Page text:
Hole He Goes
While walking along the sidewalk in front of his church, our minister heard the intoning of a prayer that nearly made his collar wilt. Apparently, his five-year-old son and his playmates had found a dead robin. Feeling that proper burial should be performed, they had secured a small box and cotton batting, then dug a hole and made ready for the disposal of the deceased. The minister's son was chosen to say the appropriate prayers and with sonorous dignity intoned his version of what he thought his father always said: "Glory be unto the Faaaather..and unto the Sonnnn.......and into the hole he gooooes." -- author unattributed. The mistaken parsing words of a song or phrase, for something else very different that sounds the same, is called a "Mondegreen". Kids are very good at inventing Mondegreens because they don't have the context of experience. "The father, the son and the hole he goes" is a perfect example, and the very name "mondegreen" is one also.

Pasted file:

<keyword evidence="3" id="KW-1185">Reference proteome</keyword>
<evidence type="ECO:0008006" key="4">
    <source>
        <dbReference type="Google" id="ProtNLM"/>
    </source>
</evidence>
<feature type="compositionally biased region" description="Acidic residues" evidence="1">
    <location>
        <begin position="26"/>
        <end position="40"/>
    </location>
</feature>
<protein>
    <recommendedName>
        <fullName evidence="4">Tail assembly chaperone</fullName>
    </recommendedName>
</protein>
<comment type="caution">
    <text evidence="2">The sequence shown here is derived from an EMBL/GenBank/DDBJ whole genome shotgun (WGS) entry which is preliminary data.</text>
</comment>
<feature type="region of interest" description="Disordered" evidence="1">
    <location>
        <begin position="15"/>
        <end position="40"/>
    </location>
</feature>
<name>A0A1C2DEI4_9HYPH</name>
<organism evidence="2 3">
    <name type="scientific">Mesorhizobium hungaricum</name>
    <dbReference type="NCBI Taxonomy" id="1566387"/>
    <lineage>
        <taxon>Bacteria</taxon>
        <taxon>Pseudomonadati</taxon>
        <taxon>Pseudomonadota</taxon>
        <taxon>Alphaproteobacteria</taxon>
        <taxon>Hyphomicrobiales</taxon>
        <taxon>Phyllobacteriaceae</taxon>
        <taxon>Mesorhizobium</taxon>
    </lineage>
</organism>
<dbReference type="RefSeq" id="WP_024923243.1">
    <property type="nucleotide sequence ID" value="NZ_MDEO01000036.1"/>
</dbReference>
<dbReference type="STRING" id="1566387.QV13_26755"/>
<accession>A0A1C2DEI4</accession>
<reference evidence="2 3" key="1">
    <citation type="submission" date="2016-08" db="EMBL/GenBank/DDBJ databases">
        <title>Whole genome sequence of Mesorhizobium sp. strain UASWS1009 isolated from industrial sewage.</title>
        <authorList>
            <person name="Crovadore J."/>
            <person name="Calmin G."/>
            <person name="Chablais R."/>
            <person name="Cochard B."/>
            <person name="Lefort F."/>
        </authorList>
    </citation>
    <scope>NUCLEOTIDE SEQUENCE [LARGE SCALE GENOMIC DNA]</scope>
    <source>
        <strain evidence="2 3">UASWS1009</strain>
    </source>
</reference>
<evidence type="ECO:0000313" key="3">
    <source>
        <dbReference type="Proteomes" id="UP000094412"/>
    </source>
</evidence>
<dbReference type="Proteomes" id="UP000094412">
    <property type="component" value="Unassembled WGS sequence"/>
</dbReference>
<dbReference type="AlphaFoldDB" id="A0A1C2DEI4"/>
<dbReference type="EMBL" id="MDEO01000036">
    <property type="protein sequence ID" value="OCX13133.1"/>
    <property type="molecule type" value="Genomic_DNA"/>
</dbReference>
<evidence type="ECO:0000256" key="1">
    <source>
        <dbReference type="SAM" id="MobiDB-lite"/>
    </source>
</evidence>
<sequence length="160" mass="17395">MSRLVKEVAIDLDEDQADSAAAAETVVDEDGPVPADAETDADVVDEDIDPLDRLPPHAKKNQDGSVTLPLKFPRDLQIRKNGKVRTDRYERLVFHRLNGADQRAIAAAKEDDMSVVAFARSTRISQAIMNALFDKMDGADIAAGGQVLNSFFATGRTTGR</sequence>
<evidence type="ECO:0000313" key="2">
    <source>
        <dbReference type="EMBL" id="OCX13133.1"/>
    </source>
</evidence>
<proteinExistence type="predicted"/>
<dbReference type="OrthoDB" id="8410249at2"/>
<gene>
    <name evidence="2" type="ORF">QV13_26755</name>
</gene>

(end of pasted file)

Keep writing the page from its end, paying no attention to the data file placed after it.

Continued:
The Beatles' and Beach Boys' were a rich source of mondegreens. Was this because of the way they sang, or because they issued so many songs? Columnist Jon Carroll of the SF Chronicle occasionally devotes a column to this, one of his favorite subjects. For more information on this topic, Carroll has created what amounts to a Mondegreen World Headquarters. Visit his site at: